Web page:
Seattle has experienced a loss in employment and overall wages since phasing in the $15 minimum wage, according to a study Monday. But a separate report counters that analysis is fundamentally flawed.
Seattle offers a unique view into the $15 minimum wage since it was the first place to pass the policy in June 2014. The city has drawn attention from academics and lawmakers curious about its potential impact. The policy was later adopted by dozens of cities across the country, as well as New York and California.
The Seattle increase is written to phase in over a few years making its full impact unclear. A study out of the University of Washington (UW) found Monday that the increase has already had a negative impact on local employment. The Economic Policy Institute (EPI) countered in a separate study that the findings are questionable.
“The lost income associated with the hours reductions exceeds the gain associated with the net wage increase of 3.1%,” the UW study concluded. “The reduction in hours would cost the average employee $179 per month, while the wage increase would recoup only $54 of this loss, leaving a net loss of $125 per month.”
EPI found much more positive results when looking at the increase themselves. It contests the negative analysis has data and methodological problems that caused it to find job losses in places there are none at all. The EPI study, for instance, notes the estimated job loss is even well above other critical reports.
“The estimated size of the employment losses in the Seattle study lie well outside the range found in earlier research, including research conducted by consistent critics of the minimum wage,” the EPI study notes. “Seattle was a relatively high-wage city even before the wage ordinance went into effect. Scaled to the city’s median wage level, the minimum wage increases have been comfortably within the range of national historical experience, which makes the authors’ very large estimated job losses suspect.”
The UW study is part of an ongoing analysis to determine how the increase is impacting the city. The Seattle City Council commissioned the university to review the policy as it gradually gets phased in. The EPI notes the university has an even greater responsibility to conduct an unbiased study given its position.
Lawmakers typically design the $15 minimum wage to phase in over a number of years. The gradual implementation is intended to give employers time to adjust. Seattle opened the new year by reaching $13.50 an hour. The city is scheduled to finally hit $15 an hour at the start of next year.
The EPI study adds that the potential job loss in the UW analysis is upwards of 10 times larger than what most other research has determined thus far.
The UW study also found that there has been a slight uptick in employment for people making above $19.00 an hour, which runs counter to many other studies. Employers may be looking for higher-skilled workers in order to compensate for the increased cost of labor. The employment gains, however, weren’t enough to offset the losses experienced by workers making less than $19 an hour.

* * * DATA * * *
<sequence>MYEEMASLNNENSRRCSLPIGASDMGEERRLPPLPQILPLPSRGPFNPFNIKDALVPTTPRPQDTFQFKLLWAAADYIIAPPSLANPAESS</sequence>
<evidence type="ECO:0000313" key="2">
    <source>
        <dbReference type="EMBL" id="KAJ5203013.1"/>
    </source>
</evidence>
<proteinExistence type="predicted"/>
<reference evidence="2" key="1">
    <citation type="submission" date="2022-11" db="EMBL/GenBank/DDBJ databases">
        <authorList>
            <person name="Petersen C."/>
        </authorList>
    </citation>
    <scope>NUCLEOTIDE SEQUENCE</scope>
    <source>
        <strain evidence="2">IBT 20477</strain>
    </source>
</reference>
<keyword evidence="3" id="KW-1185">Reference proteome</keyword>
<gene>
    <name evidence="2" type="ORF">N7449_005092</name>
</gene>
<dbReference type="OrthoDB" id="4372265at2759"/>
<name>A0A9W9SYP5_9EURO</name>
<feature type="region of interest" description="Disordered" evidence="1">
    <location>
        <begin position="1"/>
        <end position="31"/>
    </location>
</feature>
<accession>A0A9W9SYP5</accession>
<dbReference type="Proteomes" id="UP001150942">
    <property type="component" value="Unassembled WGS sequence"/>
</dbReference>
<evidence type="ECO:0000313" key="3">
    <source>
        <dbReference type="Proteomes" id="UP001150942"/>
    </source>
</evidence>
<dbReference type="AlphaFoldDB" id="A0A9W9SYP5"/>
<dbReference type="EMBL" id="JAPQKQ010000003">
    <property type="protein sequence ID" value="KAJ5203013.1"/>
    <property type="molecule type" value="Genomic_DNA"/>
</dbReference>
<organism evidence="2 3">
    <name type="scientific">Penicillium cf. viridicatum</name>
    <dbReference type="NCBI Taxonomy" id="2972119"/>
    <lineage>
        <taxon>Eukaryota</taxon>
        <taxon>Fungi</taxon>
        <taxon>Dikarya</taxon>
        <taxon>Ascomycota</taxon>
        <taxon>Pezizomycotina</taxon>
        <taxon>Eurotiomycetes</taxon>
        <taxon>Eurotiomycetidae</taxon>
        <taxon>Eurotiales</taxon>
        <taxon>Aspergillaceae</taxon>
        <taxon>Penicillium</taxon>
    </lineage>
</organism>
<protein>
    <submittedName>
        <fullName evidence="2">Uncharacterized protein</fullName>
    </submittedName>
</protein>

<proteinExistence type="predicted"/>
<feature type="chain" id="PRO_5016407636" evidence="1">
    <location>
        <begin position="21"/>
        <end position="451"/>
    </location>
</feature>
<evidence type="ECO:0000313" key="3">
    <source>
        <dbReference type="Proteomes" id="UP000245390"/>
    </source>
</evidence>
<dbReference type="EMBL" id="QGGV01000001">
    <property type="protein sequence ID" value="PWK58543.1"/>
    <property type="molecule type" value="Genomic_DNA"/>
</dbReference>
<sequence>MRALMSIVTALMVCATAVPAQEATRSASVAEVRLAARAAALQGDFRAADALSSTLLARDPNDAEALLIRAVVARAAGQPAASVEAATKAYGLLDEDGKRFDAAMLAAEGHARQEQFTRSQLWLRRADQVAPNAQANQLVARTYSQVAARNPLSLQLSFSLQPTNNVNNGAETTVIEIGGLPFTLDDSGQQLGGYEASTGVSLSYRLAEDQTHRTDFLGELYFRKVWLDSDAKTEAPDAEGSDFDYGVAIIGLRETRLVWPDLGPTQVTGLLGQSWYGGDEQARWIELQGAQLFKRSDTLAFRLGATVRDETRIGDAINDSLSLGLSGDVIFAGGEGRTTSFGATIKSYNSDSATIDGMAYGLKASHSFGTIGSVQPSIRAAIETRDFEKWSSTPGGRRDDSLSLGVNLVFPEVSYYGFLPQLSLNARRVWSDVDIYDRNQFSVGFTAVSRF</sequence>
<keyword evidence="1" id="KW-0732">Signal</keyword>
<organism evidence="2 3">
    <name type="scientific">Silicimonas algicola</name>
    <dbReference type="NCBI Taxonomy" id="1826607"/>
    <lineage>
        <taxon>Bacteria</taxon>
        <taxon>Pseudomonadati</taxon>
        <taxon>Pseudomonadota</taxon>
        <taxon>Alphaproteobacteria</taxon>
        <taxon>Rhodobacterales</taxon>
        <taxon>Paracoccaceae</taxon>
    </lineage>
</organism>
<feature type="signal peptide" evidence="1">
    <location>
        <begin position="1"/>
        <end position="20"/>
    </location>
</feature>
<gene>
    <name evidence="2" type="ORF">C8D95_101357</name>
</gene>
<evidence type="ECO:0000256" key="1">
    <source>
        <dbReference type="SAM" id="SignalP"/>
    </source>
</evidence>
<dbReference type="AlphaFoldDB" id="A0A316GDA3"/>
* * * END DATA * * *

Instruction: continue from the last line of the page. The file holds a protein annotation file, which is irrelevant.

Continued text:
The Fight for $15 and other supporters argue the policy could help lift low-wage workers out of poverty. They have argued the current federal minimum wage of $7.25 an hour is too low for people to reasonably live on. The increase might also spur economic growth with a rise in discretionary income.
The $15 minimum wage has drawn plenty of criticism over its potential impact on employment. Critics warn it will actually hurt the poor by reducing employment opportunities. Employers could be forced to reduce their staff or increase prices to overcome the added cost of labor.
“Policymakers who let evidence rather than ideology guide their decision-making process should pay careful attention to today’s report,” Michael Saltsman, managing director at the conservative Employment Policies Institute, told InsideSources. “Rather than raising wages at the bottom end of the pay scale, the Fight for $15 has left many employees worse off. The Fight for $15 has always been a fight against economic common sense, and now we have the anecdotal and empirical evidence to prove it.”
Economists have come to various conclusions on whether the $15 minimum wage is good policy. The University of California, Berkeley, found in a study June 20 that the Seattle policy helped to increase wages while having little impact on employment. Studies elsewhere have found employment loss can be severe, especially for low-skilled workers.
“This important study ought to be a big wake-up call that the ‘Fight for $15’ minimum wage effort is actually hurting those they say they want to help — reducing incomes and eliminating economic opportunities for low-income Americans who need them most,” Jeremy Adler, communications director for the conservative nonprofit America Rising Squared, told InsideSources in a statement.
The Fight for $15 movement has been at the forefront of the minimum wage debate since it started in November 2012. The movement launched numerous protests and informational campaigns in support of the policy. It is primarily supported by labor unions like the Service Employees International Union (SEIU).